WVC 2017: Mirtazapine for Appetite Stimulation in Cats
This week at WVC 2017, Dr. Jessica Quimby outlined her research and experience with the tricyclic antidepressant mirtazapine in cats.
UPDATE (JULY 10, 2018)—Mirataz, an FDA-approved transdermal ointment for the management of weight loss in cats, is now available for purchase to veterinarians in the United States. Developed by California-based Kindred Biosciences, this new ointment contains mirtazapine—a tetracyclic compound originally developed as an antidepressant for humans. Research on the use of mirtazapine in cats discovered its benefit as an appetite stimulant for felines experiencing unintended weight loss.
According to market research conducted by KindredBio, US veterinarians see as many as 9 million cats each year with unintended weight loss due to various conditions—making weight loss a leading cause of feline veterinary visits.
Jessica Quimby, DVM, ACVIM, PhD, has a long-standing interest in chronic kidney disease in cats. Obviously, one of the issues in managing this disease is ensuring that patients eat. At the 2017 Western Veterinary Conference in Las Vegas, Nevada, Dr. Quimby spoke about the popularity and success of pharmacologic appetite stimulation with mirtazapine, provided tips to lessen side effects, and offered insight into research findings and the future of this drug.
From Human to Veterinary Medicine
Originally developed as a human antidepressant medication, mirtazapine is a tetracyclic compound whose mechanism of action is largely unknown. Although successful as a human antidepressant, the drug has the unwanted yet significant and common side effect of appetite stimulation, which decreased its popularity as an antidepressant in people. However, because of that and its concurrent anti-nausea effect, the drug found a new niche in treating human cancer patients.
- ACVIM 2017: Chemotherapy-Induced Vomiting and Inappetence
- Product News (January 2018)
Mirtazapine’s introduction to veterinary medicine came via a physician who gave it to his dog as an appetite stimulant. Encouraged by that report, further work on 24 dogs and 17 cats yielded good to robust responses within 30 minutes in 25 of the test subjects. Cats displayed more side effects than did dogs, most notably pronounced vocalizations. An anecdotal dose of one-quarter of a 15-mg tablet every 72 hours was prescribed for cats based on the knowledge that the drug was glucuronidated in the liver and excreted through the kidneys.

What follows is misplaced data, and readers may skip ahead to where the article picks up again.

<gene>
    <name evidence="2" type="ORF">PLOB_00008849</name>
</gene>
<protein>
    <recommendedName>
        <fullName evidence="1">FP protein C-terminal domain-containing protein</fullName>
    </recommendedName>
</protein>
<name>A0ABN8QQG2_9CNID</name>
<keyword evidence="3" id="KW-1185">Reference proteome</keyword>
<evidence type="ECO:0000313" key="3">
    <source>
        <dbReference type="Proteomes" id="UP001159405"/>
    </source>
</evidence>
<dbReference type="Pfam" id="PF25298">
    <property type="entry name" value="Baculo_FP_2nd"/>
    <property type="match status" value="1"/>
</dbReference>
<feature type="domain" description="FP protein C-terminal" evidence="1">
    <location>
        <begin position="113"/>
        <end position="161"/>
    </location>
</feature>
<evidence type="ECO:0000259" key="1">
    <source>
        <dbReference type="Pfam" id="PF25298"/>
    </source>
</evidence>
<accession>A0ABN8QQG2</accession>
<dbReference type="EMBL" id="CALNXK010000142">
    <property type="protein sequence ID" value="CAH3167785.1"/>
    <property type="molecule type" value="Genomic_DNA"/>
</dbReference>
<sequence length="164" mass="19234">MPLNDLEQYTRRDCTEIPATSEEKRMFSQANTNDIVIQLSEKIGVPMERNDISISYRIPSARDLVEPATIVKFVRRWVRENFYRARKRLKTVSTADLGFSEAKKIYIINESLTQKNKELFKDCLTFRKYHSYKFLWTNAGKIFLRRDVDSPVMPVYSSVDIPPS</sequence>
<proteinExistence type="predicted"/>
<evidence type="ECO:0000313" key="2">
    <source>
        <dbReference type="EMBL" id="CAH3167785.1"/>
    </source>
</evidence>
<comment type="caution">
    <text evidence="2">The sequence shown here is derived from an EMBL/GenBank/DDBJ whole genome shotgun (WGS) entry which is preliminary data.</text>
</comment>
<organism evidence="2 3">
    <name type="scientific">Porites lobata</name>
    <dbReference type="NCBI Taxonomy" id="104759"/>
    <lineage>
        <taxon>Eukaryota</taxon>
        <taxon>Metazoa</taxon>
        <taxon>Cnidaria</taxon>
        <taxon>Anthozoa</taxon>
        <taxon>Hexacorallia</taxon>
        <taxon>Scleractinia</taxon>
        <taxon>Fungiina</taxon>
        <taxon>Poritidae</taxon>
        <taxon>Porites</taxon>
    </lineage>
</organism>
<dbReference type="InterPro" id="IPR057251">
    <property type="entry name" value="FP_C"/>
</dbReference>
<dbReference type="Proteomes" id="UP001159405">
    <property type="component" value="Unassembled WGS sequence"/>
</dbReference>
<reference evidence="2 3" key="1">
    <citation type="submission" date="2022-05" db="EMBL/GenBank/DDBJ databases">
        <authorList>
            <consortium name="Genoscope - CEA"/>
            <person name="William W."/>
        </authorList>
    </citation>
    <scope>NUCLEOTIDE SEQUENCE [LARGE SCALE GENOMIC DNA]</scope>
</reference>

The benefit of the drug was evident, but the side effect of what Dr. Quimby called the “kitty crazies” was detrimental. The most common side effects noted by the ASPCA Poison Control include vocalization, agitation, vomiting, ataxia, restlessness, trembling, and hypersalivation.1 Researchers like Dr. Quimby wondered whether the same positive results could be achieved and the side effects mitigated if the drug were given at a lower dose. Furthermore, so far, the test subjects had all been young, healthy cats, yet the drug was wanted for use in older, chronically ill cats. Would there be a difference in onset, duration, and excretion of the drug in those patients? Finally, would the accepted every-3-day dosing in cats give the best results with the fewest side effects?
Results of a 2011 study led by Dr. Quimby2 suggested that the active appetite-stimulating effects of mirtazapine in young, healthy cats occur at a dose of one-eighth of a tablet (1.88 mg) versus the traditional higher dose of one-quarter of a tablet (3.75 mg). In their blinded trial, cats receiving mirtazapine consumed significantly more food than cats receiving placebo. However, there was no significant difference in appetite stimulation or calorie ingestion between cats given either dose. Fewer side effects were reported in the lower-dose group. What’s more, the half-life of the drug was 15.9 hours at the higher dose and 9.2 hours at the lower dose. Pharmacokinetics in the cat appear nonlinear, and metabolism may be slower at higher doses. In that same study, Dr. Quimby and her team compared the drug’s action in normal young cats versus healthy old cats. Results for both groups showed equally useful appetite-stimulation effects at the lower dose and more side effects at the higher dose. As with humans, clearance of the drug is affected by disease state. The human data show that with moderate kidney disease, clearance is decreased by 33%. That rises to 50% in severe kidney disease. In patients with liver disease, one can expect a 33% reduction in clearance. The half-life of mirtazapine increased to 15 hours in cats with chronic renal failure. Research is currently under way to determine the effects of feline liver disease on drug clearance.